Cost-Benefit Analysis Of Rural Post Office Branches

01 June 2003
By Michael Spackman with former NERA Senior Consultant Leela Barham and former NERA Director John Dodgson

This report, completed in June 2003 but released to the public in November 2004, was produced by NERA for the Postal Services Commission, the independent postal regulator in the UK. The key objectives of the study were to quantify the value of Post Office branches and services to local rural communities and quantify the cost of delivering these services.

In conjunction with RAND Europe, NERA used a choice modelling methodology to estimate the benefits that households receive from a local Post Office. Face-to-face surveys were conducted in ten rural regions and quotas were used to ensure representation of vulnerable members of society, including the disabled, pensioners and those in Social and Economic Group (SEG). The survey also covered small businesses.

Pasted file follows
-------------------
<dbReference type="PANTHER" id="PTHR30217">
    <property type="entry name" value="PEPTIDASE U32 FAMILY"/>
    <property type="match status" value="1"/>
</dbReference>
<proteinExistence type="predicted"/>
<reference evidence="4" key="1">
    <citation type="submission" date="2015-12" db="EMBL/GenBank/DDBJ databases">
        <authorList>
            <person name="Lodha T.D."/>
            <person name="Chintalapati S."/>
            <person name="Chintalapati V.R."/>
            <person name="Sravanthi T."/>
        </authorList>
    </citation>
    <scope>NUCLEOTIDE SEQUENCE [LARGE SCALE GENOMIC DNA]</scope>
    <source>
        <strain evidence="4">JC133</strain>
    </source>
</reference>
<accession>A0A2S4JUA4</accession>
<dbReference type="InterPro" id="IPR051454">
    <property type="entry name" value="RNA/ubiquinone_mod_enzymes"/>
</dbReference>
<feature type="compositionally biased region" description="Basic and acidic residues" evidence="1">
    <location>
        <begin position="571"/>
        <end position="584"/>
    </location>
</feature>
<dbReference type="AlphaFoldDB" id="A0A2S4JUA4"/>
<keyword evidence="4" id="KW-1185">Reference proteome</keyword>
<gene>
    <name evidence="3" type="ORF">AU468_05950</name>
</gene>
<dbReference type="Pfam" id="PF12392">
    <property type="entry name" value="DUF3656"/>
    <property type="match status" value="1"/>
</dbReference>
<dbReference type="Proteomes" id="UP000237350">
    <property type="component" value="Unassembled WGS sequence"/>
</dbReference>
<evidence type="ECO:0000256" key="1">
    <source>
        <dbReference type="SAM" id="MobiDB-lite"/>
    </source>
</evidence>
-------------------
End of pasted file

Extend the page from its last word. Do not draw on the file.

NERA compared the total costs with revenue and benefits to households across deciles of rural Post Offices and found that almost all rural branches cost more to run than the revenue they produce, and that relatively few branches are profitable. However, social benefits exceed costs for 80 percent of branches. Click on the link below to learn more about NERA's additional findings and recommendations.